The log-transmissivity may in many cases be predicted from the log-transformed specific capacity of wells by applying a linear statistical model. The coefficients of the linear equation can be estimated by the least-square method. It is shown that if the estimated slope of the line differs from unity then it may indicate that the specific capacity is correlated with the well efficiency.
The above prediction method is applied to case studies of aquifers in three different formations: the prediction should not be used for a homogeneous fluvioglacial formation because the variance of the well efficiency dominates the variance of the transmissivity; the prediction is fair for a heterogeneous fluvioglacial formation; and the prediction is poor for a homogeneous limnic formation. In the study of the first formation a correlation between specific capacity and well efficiency can be identified directly from the slope of the regression line.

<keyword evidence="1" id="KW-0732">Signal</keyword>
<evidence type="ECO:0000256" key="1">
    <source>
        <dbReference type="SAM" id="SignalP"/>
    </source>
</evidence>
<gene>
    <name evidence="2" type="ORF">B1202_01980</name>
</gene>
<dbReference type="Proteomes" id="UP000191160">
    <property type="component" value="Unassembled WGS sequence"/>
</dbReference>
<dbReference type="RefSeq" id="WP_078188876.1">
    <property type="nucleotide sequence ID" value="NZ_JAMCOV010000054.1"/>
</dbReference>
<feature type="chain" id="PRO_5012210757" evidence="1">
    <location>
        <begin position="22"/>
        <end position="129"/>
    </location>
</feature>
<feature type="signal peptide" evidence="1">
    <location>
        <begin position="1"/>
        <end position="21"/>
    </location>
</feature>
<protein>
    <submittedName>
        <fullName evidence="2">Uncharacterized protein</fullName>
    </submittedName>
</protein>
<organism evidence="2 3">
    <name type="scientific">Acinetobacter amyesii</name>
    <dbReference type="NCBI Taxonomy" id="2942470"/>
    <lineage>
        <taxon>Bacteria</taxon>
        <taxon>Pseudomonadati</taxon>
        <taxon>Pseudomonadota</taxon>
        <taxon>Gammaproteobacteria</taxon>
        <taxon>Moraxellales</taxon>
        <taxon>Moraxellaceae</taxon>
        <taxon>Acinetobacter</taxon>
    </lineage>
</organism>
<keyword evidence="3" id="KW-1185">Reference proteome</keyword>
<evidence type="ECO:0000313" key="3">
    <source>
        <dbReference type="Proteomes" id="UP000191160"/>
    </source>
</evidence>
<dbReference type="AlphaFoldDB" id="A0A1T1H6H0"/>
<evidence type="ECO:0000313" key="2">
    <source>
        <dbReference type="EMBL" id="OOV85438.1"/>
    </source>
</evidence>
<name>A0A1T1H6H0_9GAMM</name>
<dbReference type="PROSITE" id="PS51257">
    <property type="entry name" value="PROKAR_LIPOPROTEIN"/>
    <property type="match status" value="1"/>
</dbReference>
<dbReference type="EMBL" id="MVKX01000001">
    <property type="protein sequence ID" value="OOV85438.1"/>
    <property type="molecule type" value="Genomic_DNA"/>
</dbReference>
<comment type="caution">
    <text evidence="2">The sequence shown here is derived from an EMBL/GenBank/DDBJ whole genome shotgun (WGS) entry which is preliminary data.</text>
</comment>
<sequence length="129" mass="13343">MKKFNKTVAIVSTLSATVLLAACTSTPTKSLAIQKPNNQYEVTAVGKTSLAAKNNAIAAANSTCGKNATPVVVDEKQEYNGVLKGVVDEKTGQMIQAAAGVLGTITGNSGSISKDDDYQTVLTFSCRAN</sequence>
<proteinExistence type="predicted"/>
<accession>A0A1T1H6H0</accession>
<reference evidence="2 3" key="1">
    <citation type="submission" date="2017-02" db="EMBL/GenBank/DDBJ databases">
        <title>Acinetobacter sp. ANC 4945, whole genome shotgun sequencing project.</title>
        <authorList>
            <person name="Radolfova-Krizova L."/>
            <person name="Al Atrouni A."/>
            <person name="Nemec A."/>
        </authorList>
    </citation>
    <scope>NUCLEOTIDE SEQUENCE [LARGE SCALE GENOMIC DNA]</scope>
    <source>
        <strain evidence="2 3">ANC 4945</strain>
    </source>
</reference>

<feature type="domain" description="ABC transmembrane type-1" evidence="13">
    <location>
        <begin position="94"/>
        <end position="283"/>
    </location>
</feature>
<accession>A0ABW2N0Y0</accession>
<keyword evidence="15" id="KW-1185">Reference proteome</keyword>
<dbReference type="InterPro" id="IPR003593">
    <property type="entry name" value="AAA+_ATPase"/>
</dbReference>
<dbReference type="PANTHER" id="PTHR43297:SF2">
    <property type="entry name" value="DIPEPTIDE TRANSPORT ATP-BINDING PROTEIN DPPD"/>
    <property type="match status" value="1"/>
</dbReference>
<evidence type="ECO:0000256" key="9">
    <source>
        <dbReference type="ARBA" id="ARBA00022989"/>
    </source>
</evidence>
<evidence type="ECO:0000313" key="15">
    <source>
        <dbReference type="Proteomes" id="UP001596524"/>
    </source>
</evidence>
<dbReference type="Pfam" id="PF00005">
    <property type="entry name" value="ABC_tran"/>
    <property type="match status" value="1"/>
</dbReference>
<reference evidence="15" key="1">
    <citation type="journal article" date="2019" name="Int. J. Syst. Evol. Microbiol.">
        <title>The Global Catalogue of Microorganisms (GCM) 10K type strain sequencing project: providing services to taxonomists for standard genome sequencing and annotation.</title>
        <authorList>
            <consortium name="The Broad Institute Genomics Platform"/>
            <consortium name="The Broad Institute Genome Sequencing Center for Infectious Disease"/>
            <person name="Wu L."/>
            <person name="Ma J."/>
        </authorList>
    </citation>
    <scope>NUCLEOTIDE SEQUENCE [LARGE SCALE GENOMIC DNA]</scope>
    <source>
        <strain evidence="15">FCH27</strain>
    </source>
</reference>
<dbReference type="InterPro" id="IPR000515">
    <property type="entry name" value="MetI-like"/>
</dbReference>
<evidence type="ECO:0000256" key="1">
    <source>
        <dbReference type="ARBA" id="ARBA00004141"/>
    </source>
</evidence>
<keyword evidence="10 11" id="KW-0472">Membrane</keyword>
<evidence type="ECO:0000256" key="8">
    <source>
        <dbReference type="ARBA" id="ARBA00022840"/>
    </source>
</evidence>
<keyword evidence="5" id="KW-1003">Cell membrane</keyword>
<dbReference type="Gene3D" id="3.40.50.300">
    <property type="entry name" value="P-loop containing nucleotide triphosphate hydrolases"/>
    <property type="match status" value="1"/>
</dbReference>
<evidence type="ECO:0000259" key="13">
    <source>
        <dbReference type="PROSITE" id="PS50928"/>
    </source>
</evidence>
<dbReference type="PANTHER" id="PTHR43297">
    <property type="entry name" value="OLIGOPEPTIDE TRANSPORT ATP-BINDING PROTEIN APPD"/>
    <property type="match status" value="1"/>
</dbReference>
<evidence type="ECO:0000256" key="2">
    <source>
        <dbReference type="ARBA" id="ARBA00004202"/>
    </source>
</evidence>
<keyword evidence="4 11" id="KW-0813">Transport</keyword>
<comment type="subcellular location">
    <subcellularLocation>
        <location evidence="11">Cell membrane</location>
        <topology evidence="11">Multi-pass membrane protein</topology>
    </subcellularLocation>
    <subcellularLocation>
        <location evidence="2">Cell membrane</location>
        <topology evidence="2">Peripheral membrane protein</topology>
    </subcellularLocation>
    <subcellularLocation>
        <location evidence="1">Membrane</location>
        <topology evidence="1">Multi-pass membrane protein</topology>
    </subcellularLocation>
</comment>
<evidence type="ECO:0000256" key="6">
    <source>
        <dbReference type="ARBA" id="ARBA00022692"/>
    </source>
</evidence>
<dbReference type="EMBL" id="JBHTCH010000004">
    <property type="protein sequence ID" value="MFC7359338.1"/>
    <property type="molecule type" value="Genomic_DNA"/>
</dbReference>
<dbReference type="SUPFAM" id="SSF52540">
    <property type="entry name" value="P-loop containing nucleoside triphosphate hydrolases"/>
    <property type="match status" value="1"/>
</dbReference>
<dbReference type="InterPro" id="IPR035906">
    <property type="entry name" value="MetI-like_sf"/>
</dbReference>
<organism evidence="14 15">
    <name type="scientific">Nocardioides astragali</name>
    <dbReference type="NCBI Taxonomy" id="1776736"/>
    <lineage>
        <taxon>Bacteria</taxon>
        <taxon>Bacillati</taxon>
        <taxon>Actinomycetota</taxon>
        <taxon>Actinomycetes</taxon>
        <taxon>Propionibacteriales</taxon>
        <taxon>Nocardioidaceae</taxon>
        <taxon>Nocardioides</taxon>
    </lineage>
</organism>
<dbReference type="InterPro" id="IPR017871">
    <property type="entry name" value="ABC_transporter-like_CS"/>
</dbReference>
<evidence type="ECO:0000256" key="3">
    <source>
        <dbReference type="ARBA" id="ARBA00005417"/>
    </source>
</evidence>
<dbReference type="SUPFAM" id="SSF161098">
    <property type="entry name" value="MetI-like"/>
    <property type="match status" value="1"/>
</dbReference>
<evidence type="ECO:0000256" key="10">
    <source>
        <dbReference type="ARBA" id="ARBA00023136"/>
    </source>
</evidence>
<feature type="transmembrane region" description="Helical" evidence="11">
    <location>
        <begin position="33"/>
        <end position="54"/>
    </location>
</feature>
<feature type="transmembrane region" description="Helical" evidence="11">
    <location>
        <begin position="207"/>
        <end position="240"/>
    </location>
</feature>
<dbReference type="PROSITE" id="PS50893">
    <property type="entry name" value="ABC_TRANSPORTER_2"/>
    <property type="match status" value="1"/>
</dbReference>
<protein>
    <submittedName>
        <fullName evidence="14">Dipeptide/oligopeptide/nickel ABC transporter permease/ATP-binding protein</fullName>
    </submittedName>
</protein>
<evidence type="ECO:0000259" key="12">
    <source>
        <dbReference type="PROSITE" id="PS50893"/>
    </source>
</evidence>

If the predictor values are taken from the drillers log then the standard error of prediction in all the cases is 0.35. This seems to be unacceptable in most practical applications. However, if one needs to predict the mean of a domain and the domain contains a number of observations of the predictor, then the averaging will reduce the prediction error. The averaging procedure ought to take the covariance structure of the variables into consideration.